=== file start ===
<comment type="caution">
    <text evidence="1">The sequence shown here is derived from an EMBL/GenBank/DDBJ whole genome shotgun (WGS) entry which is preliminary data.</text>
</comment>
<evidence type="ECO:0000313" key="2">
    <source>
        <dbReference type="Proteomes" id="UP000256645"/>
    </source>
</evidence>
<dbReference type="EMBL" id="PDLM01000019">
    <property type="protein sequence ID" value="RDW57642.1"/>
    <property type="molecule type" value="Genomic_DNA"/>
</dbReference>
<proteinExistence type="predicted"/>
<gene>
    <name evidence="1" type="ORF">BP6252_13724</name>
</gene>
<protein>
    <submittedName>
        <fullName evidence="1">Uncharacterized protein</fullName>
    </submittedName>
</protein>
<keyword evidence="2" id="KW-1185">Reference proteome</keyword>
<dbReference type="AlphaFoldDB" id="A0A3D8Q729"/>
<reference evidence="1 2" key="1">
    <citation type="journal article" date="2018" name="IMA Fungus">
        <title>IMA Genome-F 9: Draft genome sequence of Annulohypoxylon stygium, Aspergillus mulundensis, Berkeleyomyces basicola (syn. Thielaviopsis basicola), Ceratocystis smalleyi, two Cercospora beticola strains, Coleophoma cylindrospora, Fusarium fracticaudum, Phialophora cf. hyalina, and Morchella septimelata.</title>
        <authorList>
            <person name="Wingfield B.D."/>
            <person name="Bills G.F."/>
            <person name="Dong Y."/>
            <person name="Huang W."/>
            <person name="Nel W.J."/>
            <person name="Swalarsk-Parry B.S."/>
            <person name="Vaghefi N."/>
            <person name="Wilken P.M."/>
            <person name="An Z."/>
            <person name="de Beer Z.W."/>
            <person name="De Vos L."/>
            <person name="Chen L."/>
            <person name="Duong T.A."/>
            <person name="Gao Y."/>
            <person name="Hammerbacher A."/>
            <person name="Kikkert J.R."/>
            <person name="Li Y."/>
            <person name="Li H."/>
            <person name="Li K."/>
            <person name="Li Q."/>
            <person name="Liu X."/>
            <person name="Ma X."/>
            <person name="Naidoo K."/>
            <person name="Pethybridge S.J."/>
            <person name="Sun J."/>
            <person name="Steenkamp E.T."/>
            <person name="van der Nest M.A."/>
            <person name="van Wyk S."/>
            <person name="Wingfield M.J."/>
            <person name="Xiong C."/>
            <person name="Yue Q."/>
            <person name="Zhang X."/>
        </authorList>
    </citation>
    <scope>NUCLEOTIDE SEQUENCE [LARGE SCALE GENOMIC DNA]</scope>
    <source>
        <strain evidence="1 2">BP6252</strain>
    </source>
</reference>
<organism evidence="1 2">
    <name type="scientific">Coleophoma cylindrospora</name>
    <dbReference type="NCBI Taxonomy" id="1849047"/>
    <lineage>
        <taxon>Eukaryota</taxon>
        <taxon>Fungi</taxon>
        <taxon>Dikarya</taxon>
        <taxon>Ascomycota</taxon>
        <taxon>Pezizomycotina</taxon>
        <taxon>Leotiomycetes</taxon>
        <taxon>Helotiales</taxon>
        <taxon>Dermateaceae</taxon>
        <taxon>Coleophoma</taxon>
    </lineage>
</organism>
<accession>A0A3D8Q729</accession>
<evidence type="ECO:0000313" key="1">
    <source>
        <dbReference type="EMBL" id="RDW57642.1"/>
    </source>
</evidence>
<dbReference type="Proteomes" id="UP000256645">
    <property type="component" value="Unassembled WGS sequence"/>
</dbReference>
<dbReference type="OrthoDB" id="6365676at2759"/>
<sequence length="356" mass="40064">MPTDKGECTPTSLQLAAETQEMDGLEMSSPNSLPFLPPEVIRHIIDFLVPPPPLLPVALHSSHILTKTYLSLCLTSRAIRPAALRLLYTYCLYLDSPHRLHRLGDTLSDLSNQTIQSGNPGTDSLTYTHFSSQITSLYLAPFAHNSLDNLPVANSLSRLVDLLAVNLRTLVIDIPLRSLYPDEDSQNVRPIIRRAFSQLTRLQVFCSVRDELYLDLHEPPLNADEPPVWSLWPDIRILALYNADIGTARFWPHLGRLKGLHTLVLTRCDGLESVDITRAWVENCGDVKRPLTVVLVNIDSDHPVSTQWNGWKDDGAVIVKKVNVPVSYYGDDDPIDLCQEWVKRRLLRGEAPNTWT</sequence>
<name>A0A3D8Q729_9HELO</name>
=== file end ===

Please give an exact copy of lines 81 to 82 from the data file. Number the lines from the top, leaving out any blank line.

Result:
</organism>
<accession>A0A3D8Q729</accession>